data = '{"IDNO": " ' + tweet['id_str'] + ' ", "CNTR": " ' + str(count) + ' ", "THLR": " ' + tweet['user']['screen_name'] + ' ",  "CRTD": " ' + ts1[0:10] + ' ", "TTXT": " ' + str(tweet['text'].encode('utf-8')) + ' "}'

      r = s.post(url, data=data, headers=headers)

    print(count)

    last = tweet['id_str']

 

 

Table Screenshot:

I have collected 6000+ tweets.

fuzz table.jpg

 

3. Filtering the data:

 

Let assume, we are more interested in finding a job in ABAP in CRM module or in ABAP HCM or any other.

I have executed the below SQL in sql console to save tweet data in another table which has ABAP CRM mentioned in the tweets.

 

 

INSERT INTO "MOHAS97"."amohas97.session.data::twitter" select * from "MOHAS97"."amohas97.session.data::fuzz"

  where contains("TTXT", 'ABAP CRM', fuzzy(0.9, 'ts=compare, excessTokenWeight=0.1, decomposewords=2' ))

  order by 1 desc;

 

Fuzzy is 0.9

excess token weight = 0.1 -> any other words in the string/tweet will be ignored during select apart from ABAP CRM.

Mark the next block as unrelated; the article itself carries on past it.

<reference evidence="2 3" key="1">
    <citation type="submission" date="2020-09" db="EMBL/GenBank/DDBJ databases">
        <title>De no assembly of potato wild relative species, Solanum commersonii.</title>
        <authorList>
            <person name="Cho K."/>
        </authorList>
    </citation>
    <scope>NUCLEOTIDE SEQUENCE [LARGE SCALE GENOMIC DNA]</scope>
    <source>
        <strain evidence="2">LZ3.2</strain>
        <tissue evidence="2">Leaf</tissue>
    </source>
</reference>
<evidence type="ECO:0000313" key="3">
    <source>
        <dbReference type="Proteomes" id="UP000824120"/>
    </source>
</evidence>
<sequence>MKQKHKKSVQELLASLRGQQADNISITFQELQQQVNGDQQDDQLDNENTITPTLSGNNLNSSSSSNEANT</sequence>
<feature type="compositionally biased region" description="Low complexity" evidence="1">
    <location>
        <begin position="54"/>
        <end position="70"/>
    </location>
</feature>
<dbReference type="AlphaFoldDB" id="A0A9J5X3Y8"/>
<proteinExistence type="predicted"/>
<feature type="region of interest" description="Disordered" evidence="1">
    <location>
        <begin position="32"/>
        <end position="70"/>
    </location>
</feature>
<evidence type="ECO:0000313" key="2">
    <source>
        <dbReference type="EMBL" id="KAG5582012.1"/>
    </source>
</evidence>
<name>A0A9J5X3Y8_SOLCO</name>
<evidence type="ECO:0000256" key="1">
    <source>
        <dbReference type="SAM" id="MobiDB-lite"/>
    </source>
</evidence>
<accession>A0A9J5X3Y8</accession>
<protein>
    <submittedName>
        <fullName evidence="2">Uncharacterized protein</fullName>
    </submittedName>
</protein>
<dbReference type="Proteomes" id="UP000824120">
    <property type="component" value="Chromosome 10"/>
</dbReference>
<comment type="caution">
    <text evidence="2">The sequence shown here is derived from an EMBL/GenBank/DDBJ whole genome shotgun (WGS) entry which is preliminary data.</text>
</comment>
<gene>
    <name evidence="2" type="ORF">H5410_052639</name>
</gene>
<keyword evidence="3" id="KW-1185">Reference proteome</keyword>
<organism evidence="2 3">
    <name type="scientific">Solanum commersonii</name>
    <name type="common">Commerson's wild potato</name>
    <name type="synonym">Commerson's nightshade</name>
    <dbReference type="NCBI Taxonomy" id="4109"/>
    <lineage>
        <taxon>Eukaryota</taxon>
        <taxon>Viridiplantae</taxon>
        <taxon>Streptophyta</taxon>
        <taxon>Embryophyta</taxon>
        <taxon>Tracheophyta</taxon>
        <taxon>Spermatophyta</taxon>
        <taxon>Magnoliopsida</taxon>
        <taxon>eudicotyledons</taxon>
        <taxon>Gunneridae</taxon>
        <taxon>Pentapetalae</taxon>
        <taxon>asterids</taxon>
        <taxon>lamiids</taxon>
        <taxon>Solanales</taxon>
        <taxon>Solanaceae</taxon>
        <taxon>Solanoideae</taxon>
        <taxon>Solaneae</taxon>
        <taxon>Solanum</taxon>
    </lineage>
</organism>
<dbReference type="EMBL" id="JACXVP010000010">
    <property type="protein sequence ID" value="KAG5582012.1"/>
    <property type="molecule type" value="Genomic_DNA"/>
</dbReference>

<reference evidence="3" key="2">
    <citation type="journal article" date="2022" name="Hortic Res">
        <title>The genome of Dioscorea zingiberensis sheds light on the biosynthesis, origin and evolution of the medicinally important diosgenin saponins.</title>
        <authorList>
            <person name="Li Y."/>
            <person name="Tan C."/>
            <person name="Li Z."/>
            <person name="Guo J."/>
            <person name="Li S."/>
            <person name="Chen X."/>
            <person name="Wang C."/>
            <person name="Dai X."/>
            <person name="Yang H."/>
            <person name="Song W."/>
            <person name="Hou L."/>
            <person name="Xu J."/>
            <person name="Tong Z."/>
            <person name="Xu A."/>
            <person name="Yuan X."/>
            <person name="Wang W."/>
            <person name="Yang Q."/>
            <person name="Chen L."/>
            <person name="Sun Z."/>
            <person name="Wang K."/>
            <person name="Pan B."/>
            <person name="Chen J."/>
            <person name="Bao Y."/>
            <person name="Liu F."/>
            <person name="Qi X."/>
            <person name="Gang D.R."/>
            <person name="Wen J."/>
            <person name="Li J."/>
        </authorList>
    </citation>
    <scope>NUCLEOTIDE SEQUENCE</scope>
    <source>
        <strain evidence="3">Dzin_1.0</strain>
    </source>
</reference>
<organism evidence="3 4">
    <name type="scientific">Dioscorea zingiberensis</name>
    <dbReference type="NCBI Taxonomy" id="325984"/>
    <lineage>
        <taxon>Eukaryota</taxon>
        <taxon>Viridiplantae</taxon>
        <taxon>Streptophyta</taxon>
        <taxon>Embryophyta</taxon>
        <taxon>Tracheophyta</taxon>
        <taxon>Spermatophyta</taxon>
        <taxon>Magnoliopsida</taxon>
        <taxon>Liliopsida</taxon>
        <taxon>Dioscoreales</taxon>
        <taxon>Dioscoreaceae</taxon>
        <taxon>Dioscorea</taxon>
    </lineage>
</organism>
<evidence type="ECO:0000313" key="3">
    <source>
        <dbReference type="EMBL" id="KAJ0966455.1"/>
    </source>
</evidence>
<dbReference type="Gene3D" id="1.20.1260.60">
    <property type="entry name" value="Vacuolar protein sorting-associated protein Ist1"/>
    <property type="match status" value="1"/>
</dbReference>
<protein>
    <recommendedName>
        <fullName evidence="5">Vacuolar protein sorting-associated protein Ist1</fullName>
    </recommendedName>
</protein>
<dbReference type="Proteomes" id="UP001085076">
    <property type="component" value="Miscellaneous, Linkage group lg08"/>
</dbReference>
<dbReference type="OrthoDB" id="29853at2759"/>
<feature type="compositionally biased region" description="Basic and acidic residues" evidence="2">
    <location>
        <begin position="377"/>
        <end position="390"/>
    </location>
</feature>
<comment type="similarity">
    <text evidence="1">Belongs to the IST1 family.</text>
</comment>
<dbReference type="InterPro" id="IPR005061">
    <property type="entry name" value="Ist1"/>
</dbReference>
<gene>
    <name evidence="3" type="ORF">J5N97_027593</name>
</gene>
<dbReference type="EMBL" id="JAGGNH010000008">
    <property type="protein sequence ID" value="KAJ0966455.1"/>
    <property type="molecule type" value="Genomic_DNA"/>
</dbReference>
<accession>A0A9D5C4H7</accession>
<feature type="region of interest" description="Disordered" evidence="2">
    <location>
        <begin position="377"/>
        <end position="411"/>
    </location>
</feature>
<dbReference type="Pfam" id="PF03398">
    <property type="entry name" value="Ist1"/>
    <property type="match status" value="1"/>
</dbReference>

also decompose words=2, as in looking for two separate words.

 

I have got 161 records

 

twitter table.jpg

 

4. Creating FULLTEXT index for the table with Configuration 'EXTRACTION_CORE_VOICEOFCUSTOMER'

 

CREATE FULLTEXT INDEX TWTIDX ON "MOHAS97"."amohas97.session.data::twitter" ("TTXT")

CONFIGURATION 'EXTRACTION_CORE_VOICEOFCUSTOMER'

TOKEN SEPARATORS '\/;,.:-_()[]<>!?*@+{}="&'

TEXT ANALYSIS ON;

 

Configuration 'EXTRACTION_CORE_VOICEOFCUSTOMER' will help us to classify the string into different types.

whenever it there is "#" mentioned it considers as "SOCIAL", HTTP as "URL".

twitindex1.jpg

 

When I browsed this data, I realized people have used "#" in front of the city/location. so I am  removing "#" from the table. It will show the "type" as "locality"

twitindex2.jpg

Using the above index table, I further created three more table. I will use this tables in Python, SAP Lumira and Excel.

 

Table 1:  Using XSODATA in SAP Lumira

I want compare different cities in terms of job market.

 

INSERT  INTO "MOHAS97"."amohas97.session.data::twitloc"

  SELECT idno,TA_TOKEN

              FROM "MOHAS97"."$TA_TWTFNL"

            WHERE Ta_type = 'LOCALITY'

            group by idno, ta_token

            order by ta_token;

 

I will use XSODATA to view the table data in SAP Lumira.

 

l1.jpg

l2.jpgl3.jpgl4.jpgl5.jpg

 

I have created a geography hierarchy.